Effect of cabazitaxel vs abiraterone or enzalutamide on patient-reported outcomes in mCRPC: A pre-planned EQ-5D-5L analysis of the CARD study - Neal Shore

Neal Shore, MD, FACS joins Alicia Morgans, MD, MPH to discuss the outcomes of the CARD trial, Cabazitaxel Versus the Switch to Alternative AR-targeted Agent (Enzalutamide or Abiraterone) in Metastatic Castration-resistant Prostate Cancer (mCRPC) Patients Previously Treated With Docetaxel and Who Rapidly Failed a Prior AR-targeted Agent (CARD) in a recent analysis presented at the AUA 2020 Virtual meeting. A phase IV trial that randomized patients with evidence of progressive disease within 12 months of prior androgen receptor-targeted therapy, before or after prior docetaxel, to cabazitaxel versus abiraterone or enzalutamide with a primary endpoint of radiographic progression-free survival (rPFS).  CARD met its primary objective; cabazitaxel more than doubled rPFS vs abiraterone or enzalutamide.  Further, cabazitaxel reduced the risk of death by 36% vs abiraterone or enzalutamide.  Cabazitaxel also improved pain, time to pain progression, time to SSEs.  The safety profile of cabazitaxel was manageable, with 3% of patients developing febrile neutropenia. Also, changes in VAS and utility score of EQ-5D-5L numerically favored cabazitaxel and the results support the use of cabazitaxel over abiraterone or enzalutamide as a standard of care in patients previously treated with docetaxel who progressed within 12 months with the alternative ARi. In their consideration of patients' response to the treatment, Dr. Morgans and Dr. Shore also highlight the positive outcomes of patients who received cabazitaxel outside of the CARD trial, referencing forthcoming real-world data from multiple international centers.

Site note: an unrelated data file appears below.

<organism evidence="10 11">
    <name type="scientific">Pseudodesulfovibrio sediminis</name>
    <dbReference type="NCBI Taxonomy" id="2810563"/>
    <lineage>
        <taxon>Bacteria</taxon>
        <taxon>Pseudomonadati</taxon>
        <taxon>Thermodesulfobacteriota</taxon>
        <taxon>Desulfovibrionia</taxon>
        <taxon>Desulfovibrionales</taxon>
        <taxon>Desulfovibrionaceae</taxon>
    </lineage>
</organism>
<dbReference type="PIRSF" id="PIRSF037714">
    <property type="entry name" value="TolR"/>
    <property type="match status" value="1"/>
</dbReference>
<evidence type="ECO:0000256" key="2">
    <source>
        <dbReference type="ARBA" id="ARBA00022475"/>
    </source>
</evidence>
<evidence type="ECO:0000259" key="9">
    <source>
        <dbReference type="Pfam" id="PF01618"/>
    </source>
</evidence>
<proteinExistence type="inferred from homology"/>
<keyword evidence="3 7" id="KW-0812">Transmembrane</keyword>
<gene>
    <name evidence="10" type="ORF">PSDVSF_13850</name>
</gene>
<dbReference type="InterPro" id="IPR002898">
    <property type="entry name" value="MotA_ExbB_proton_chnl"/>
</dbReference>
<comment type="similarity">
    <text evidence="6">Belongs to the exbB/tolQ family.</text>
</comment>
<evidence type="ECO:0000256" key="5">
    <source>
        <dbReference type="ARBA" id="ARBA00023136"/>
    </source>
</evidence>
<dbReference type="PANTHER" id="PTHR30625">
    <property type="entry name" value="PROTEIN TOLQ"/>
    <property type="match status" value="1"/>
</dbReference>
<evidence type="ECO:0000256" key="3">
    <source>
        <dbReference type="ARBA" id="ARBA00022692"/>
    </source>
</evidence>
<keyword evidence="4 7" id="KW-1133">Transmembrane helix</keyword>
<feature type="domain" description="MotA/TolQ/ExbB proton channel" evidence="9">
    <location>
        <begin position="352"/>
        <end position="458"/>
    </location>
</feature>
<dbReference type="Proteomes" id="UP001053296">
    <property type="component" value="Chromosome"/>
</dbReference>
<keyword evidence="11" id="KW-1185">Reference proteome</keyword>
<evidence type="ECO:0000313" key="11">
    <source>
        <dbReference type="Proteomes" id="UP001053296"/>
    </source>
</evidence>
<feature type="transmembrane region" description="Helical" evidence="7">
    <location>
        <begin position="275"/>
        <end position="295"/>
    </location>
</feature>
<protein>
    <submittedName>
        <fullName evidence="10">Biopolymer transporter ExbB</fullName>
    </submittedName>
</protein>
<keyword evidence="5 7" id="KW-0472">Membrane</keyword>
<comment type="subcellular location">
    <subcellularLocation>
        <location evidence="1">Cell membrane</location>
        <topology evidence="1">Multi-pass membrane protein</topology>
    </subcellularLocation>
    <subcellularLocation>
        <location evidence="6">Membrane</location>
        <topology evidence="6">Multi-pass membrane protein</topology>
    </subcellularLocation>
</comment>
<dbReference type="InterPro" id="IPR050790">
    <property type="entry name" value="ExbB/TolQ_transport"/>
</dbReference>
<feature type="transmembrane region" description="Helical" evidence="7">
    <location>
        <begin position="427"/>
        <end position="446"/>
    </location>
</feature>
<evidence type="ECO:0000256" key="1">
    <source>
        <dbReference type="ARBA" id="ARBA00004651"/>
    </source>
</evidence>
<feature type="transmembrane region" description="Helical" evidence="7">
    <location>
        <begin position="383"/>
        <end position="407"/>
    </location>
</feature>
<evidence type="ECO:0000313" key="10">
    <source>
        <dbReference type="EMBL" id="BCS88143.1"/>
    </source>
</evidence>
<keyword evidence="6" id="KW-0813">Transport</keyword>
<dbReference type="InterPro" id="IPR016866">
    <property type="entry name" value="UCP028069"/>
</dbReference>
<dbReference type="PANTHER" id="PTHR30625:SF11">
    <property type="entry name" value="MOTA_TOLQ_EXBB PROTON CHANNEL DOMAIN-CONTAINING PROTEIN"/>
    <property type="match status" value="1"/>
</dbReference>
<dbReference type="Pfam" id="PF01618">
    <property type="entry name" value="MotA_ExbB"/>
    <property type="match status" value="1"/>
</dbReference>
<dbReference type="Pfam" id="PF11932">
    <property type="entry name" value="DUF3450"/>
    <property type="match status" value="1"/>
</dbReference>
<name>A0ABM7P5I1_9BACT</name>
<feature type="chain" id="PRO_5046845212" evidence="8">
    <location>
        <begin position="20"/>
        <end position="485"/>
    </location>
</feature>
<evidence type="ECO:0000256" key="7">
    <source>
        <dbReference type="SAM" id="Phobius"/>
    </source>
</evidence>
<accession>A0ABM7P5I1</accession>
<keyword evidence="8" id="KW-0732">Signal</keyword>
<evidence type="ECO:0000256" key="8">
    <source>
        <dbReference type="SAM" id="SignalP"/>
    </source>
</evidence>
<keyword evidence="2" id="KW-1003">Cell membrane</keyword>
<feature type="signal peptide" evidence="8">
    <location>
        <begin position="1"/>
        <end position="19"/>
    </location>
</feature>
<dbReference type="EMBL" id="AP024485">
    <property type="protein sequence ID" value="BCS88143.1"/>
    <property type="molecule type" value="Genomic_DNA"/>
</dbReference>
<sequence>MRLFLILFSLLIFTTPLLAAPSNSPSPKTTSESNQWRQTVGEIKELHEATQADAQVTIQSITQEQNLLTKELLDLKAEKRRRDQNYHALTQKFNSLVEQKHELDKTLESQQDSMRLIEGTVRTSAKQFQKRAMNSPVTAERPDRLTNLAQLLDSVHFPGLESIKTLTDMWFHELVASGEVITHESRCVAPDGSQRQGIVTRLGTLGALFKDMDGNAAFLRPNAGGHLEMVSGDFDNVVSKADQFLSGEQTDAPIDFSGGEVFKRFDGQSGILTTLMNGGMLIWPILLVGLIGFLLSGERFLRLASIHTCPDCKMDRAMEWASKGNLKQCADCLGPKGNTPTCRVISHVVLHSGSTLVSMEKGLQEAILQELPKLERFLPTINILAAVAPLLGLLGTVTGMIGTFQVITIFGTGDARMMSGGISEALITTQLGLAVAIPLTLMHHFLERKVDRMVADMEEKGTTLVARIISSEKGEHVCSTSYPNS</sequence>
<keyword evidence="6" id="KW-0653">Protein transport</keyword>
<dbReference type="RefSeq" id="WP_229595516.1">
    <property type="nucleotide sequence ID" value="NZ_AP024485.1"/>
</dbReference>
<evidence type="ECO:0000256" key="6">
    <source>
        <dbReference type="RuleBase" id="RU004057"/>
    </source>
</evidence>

Biographies:

Neal Shore, MD, FACS, is the Medical Director of the Carolina Urologic Research Center. He practices with Atlantic Urology Clinics in Myrtle Beach, South Carolina

Alicia Morgans, MD, MPH Associate Professor of Medicine in the Division of Hematology/Oncology at the Northwestern University Feinberg School of Medicine in Chicago, Illinois.


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